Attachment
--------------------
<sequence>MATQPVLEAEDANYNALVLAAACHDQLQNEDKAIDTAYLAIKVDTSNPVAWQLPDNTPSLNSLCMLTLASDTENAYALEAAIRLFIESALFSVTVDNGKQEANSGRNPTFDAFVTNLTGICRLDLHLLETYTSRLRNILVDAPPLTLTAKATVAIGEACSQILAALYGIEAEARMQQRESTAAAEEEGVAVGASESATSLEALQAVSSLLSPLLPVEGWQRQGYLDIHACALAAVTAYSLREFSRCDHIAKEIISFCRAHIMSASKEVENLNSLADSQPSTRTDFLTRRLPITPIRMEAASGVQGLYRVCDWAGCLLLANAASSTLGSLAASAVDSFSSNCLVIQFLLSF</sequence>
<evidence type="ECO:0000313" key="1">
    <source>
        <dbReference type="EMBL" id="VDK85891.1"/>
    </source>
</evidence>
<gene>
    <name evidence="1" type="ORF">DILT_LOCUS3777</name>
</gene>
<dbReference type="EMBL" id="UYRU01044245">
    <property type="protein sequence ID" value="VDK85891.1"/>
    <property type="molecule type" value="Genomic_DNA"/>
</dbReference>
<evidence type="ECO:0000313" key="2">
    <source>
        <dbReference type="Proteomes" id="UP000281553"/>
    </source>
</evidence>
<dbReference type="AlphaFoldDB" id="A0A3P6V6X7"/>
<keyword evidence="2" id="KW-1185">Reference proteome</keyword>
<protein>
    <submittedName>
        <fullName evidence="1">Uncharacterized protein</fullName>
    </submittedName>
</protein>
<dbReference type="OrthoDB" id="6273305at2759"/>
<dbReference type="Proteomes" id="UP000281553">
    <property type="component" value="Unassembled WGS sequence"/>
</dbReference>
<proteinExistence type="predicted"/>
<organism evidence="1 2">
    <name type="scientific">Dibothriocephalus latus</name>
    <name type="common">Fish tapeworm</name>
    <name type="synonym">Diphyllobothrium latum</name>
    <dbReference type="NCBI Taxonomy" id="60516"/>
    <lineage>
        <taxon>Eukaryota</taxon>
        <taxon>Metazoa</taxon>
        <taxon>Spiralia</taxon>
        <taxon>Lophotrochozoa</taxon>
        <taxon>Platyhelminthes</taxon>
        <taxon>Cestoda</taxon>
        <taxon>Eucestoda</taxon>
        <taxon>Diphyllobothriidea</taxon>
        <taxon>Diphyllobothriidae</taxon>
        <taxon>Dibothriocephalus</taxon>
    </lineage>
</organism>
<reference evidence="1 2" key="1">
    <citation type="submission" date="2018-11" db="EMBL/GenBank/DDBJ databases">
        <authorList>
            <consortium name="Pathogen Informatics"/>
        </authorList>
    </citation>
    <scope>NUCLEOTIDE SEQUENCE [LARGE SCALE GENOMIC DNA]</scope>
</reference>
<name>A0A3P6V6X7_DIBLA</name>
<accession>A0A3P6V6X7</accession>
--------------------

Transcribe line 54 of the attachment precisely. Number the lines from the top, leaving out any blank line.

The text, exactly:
    </citation>